Thursday, January 25, 2007

tammy from Ann Arbor, Michigan, USA

This year, my 12-year old daughter wrote our annual family Christmas letter. She made this comment: “My mom and dad learned this year that parenting only gets harder.” I’m not entirely sure what she based that observation on, but I think it is a fair statement. When our three children were much younger, it was physically hard to care for them – diapers, baths, feeding, etc. Now that they are old enough to feed, cloth and bathe themselves, there’s less physical involvement day-to-day. What I find more difficult than the physical labor is the emotional, spiritual, and intellectual labor. It is increasingly difficult to provide a balanced moral and philosophical framework from which they make their choices in life. I find myself worrying about their intellectual and physical explorations. Explorations can be a dangerous thing in the teen years – many current choices can limit or greatly redirect future choices, e.g., early pregnancy, substance addiction. I find myself constantly struggling to find the balance between curtailing exploration into potentially dangerous directions without preventing necessary experiences or curbing their independence and zest for life. I wonder if I have done enough in their early years to give them the best chance at being sensible in their explorations. Parenting is not an easy business at all.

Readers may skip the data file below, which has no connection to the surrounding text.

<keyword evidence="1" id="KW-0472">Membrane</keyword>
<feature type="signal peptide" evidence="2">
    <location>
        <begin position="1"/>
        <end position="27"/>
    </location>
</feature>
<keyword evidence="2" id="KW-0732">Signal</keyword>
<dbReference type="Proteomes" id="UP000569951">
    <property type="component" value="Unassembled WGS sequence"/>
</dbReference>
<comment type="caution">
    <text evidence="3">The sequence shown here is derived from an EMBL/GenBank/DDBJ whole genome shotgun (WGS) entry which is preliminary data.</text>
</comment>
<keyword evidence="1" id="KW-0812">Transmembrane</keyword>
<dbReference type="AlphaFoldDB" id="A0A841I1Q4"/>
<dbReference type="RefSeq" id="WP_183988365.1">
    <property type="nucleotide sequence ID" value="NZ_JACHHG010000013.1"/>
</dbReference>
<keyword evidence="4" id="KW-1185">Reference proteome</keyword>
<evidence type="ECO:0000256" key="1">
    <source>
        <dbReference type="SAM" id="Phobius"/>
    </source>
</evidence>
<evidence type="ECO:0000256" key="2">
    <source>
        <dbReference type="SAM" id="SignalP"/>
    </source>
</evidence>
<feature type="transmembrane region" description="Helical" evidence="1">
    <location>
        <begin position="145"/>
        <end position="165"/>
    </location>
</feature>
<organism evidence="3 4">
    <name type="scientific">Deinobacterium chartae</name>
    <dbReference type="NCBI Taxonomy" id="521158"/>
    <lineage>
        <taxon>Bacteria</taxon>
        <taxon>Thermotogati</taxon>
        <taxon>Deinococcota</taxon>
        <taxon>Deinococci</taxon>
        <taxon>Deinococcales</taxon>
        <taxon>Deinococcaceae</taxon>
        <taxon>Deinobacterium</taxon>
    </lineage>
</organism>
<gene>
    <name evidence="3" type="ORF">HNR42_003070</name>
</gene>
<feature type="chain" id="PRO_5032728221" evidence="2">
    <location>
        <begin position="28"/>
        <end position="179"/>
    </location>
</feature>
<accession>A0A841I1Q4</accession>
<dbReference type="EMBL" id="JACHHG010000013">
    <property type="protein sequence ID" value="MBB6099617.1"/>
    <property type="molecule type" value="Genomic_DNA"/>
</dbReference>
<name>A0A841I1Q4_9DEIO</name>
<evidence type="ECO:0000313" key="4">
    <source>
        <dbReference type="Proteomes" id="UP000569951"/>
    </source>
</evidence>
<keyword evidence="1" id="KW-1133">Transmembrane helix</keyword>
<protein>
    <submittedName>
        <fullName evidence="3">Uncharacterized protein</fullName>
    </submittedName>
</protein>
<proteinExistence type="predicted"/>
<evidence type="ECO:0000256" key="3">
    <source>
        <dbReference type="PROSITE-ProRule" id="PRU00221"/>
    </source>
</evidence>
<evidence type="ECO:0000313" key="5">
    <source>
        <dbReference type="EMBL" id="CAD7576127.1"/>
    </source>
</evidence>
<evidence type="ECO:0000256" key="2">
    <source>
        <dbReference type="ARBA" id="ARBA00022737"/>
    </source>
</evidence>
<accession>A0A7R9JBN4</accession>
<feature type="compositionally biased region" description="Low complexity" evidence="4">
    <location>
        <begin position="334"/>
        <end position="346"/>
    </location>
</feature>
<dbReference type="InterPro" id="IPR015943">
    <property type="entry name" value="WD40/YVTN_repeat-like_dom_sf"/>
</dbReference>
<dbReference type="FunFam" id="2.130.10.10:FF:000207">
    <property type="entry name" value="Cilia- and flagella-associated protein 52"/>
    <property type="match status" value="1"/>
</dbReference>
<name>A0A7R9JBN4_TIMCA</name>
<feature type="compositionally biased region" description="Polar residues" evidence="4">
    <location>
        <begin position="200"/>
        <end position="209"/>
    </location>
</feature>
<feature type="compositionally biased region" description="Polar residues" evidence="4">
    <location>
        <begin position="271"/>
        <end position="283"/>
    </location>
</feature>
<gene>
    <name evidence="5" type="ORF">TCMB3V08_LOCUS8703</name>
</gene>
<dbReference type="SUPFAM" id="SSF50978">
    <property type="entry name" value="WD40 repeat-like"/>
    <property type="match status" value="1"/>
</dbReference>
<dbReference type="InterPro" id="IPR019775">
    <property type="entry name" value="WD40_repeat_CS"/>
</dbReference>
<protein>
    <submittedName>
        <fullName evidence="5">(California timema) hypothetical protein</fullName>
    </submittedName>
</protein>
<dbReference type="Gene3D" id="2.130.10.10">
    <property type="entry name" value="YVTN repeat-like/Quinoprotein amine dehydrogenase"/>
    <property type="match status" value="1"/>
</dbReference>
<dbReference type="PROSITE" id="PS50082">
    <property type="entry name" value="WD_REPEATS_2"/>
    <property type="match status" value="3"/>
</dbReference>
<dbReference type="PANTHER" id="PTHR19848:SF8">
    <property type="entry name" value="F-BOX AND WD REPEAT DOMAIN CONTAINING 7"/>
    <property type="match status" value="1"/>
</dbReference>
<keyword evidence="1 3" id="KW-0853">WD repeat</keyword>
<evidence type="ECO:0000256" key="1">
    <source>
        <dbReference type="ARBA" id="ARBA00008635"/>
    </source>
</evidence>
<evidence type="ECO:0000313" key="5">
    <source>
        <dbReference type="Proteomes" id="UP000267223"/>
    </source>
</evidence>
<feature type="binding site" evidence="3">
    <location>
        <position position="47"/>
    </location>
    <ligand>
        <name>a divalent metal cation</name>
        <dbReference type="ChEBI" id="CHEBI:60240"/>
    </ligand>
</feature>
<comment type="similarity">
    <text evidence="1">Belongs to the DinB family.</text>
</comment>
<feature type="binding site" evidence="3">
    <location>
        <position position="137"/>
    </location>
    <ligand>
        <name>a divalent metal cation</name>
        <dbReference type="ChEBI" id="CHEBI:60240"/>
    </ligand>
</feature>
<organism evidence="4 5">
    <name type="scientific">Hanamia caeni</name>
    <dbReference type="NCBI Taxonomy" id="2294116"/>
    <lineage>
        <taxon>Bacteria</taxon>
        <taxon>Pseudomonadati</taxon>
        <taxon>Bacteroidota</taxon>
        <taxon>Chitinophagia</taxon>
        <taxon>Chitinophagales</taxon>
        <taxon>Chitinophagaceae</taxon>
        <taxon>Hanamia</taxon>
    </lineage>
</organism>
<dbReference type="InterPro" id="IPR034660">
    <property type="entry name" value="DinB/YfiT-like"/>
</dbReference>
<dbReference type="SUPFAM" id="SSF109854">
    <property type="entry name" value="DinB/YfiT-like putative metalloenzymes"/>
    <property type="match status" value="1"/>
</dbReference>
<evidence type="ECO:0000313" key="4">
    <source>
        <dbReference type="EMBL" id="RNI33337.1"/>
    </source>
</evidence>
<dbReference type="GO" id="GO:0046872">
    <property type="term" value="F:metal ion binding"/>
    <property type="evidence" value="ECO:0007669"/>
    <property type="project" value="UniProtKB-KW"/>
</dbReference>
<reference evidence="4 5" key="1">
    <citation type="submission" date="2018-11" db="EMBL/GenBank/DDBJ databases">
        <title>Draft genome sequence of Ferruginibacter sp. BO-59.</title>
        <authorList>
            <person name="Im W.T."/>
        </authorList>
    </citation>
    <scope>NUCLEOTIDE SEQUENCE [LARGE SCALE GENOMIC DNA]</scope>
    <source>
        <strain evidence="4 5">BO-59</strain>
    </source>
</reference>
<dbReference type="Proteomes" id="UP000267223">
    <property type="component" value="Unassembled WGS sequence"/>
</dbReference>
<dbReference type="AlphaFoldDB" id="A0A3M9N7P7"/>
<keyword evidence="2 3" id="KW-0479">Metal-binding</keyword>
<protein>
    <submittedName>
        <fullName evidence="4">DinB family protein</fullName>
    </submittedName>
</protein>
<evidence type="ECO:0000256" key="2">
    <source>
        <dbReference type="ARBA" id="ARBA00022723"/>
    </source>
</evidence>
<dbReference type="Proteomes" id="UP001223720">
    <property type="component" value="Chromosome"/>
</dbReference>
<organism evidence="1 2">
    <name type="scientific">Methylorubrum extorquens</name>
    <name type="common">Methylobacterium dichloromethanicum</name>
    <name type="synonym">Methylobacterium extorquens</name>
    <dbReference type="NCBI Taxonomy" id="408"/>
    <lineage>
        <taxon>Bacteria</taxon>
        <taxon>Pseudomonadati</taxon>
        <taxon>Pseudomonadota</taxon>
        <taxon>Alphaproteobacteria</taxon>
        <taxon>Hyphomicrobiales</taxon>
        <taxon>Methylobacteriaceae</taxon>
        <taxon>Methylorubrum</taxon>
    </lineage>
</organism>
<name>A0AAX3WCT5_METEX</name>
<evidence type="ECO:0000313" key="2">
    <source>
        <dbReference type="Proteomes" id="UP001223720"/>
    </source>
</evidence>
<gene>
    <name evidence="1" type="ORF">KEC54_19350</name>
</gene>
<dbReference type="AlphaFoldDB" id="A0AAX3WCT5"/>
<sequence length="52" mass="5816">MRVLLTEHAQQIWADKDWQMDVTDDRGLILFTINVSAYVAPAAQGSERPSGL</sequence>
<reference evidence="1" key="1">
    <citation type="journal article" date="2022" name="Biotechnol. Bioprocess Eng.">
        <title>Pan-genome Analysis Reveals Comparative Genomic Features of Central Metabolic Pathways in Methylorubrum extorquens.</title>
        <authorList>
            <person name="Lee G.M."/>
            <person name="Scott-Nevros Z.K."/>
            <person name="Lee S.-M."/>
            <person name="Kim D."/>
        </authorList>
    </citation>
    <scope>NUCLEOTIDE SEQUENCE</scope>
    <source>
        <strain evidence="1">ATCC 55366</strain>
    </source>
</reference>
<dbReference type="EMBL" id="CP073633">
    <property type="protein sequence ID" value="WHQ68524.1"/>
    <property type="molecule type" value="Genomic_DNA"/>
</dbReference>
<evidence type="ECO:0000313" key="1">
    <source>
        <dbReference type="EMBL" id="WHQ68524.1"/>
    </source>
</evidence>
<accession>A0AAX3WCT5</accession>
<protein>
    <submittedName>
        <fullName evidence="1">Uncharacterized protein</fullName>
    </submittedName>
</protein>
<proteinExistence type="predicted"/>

Anonymous Anonymous said...

Reading Tammy`s article, I could not push the letter out of my mind that my father wrote to our nine-years- old son the other day. I will try and translate the part I mean into English: "In many ways you are very lucky - compared to many other children in the world. If you are sad or have trouble or special questions you can always ask your mum or your dad, but also Granny and Granddad. They are always pleased if they can help you. That´s a good feeling, isn`t it? I greet you in old friendship, Granddad." And my son, whom many would regard as lucky compared to many other children in the world, because he has 264 Siku-cars and as much Lego as any nine- years- old boy might ever need, and books and delicious food, gave a big sigh and sad: "Granddad is sooo right!" Granddad touched what is essential in a few words - We are there, I am your equal: your friend. Christine from Lübeck

30 January, 2007 21:59  
Blogger Tammy said...

Christine, I am also happy to have grandparents involved in the lives of my children – it’s a wonderful support. Thanks for your comment.

Another avenue I found for support in raising my now middle-school aged daughter was reading a book called “Reviving Ophelia” by Mary Pipher. I’d love to find something similar for boys – does anyone have any suggestions?

01 February, 2007 16:52  

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